Goldman Sach’s Greek Currency Swap
Where there’s controversy and problems in the market you’re sure to find Goldman Sachs. This investment bank just can’t stay out of the spotlight—a problem that’s not going away any time soon. This time at least Goldman wasn’t in the wrong.
How Swaps Work
Currency swaps between Greece and Goldman Sachs have hit the presses and quickly. These agreements, typically to swap debt or other secured assets (secured against the taxpayers) for cash are quite common, allowing for an expansion of the balance sheet on Greece’s end for delivery of quick liquidity from Goldman Sachs.
Why its Done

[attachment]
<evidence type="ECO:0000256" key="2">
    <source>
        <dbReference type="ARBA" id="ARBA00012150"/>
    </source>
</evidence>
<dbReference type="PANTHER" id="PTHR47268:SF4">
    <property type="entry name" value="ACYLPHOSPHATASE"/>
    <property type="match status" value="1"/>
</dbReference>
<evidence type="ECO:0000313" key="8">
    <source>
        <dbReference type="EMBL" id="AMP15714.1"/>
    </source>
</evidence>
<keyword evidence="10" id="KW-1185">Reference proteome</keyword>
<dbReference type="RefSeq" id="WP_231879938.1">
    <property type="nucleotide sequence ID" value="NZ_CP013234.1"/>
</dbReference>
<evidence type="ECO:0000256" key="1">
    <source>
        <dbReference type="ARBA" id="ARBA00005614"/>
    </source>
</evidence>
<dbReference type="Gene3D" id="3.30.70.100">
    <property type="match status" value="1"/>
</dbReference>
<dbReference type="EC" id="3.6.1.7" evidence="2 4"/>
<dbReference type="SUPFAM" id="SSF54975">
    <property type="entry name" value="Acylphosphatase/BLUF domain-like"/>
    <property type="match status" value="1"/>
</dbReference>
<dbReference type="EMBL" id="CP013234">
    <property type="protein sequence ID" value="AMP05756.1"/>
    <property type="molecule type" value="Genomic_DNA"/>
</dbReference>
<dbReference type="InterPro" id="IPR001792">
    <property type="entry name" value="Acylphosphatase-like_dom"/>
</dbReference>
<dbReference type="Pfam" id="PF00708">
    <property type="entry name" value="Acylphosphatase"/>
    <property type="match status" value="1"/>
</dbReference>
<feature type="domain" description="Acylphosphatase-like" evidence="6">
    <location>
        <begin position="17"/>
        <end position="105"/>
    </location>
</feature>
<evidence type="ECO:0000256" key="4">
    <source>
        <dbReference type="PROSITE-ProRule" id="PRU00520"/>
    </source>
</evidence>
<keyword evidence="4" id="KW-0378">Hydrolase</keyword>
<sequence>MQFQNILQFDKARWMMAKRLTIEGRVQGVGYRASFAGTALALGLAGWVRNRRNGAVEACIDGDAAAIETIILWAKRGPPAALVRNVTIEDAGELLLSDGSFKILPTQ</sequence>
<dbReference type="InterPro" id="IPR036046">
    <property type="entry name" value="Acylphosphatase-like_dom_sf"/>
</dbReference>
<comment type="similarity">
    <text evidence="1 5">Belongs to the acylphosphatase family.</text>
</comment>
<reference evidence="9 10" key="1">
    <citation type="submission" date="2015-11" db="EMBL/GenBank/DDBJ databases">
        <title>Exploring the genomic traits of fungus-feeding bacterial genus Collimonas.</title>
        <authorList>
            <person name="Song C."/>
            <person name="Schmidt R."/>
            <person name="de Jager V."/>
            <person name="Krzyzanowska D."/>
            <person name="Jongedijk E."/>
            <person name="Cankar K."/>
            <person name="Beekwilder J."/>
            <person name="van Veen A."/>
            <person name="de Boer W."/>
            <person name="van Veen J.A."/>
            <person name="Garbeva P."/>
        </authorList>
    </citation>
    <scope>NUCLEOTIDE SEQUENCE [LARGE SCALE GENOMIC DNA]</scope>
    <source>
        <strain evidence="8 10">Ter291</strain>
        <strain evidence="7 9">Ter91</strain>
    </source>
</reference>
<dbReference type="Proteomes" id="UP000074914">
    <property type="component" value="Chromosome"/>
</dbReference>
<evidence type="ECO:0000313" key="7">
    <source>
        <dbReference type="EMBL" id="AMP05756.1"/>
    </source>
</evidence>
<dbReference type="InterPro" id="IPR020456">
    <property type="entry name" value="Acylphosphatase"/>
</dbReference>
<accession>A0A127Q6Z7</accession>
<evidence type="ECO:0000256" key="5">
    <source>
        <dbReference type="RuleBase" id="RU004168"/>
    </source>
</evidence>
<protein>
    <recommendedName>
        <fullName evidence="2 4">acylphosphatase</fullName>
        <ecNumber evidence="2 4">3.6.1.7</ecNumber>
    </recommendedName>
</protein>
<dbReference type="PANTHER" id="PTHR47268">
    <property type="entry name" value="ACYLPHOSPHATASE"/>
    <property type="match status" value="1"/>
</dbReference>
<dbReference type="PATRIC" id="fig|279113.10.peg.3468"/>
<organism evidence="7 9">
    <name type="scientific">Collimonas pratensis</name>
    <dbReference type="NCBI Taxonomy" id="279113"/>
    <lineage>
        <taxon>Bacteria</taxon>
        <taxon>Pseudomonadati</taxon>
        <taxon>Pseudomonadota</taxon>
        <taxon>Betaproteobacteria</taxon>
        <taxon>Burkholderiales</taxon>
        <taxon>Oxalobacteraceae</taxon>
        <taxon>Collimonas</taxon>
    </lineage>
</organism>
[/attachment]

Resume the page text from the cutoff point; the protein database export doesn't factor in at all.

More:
These agreements are mutually beneficial. First, Goldman Sachs receives a huge payoff for both brokering the swap as well as taking their own payments in interest on the debt swap. For Greece, it got to borrow $1 billion at the cost of $192 million, however the arrangement allowed Greece to keep the transaction off the balance sheet, thus allowing Greece’s annual deficit to appear much smaller than it actually was. Of course, Goldman Sachs could see the problems in the Greek economy (as it was the one financing it) but other investors had no way of getting to such vital information. And in proper Goldman Sachs fashion, the firm used the information to bet against Greece, just like it had bet against real estate values before the credit crunch.
Unfortunately, it doesn’t seem like these games are going to end any time soon. Although what Goldman Sachs did was legal, I can’t help but disagree with the ethics behind it. Completing a deal off the books and away from the public eye is disgusting at best, and I would hope that these kind of backroom deals aren’t only made illegal, but the new laws are actually enforced.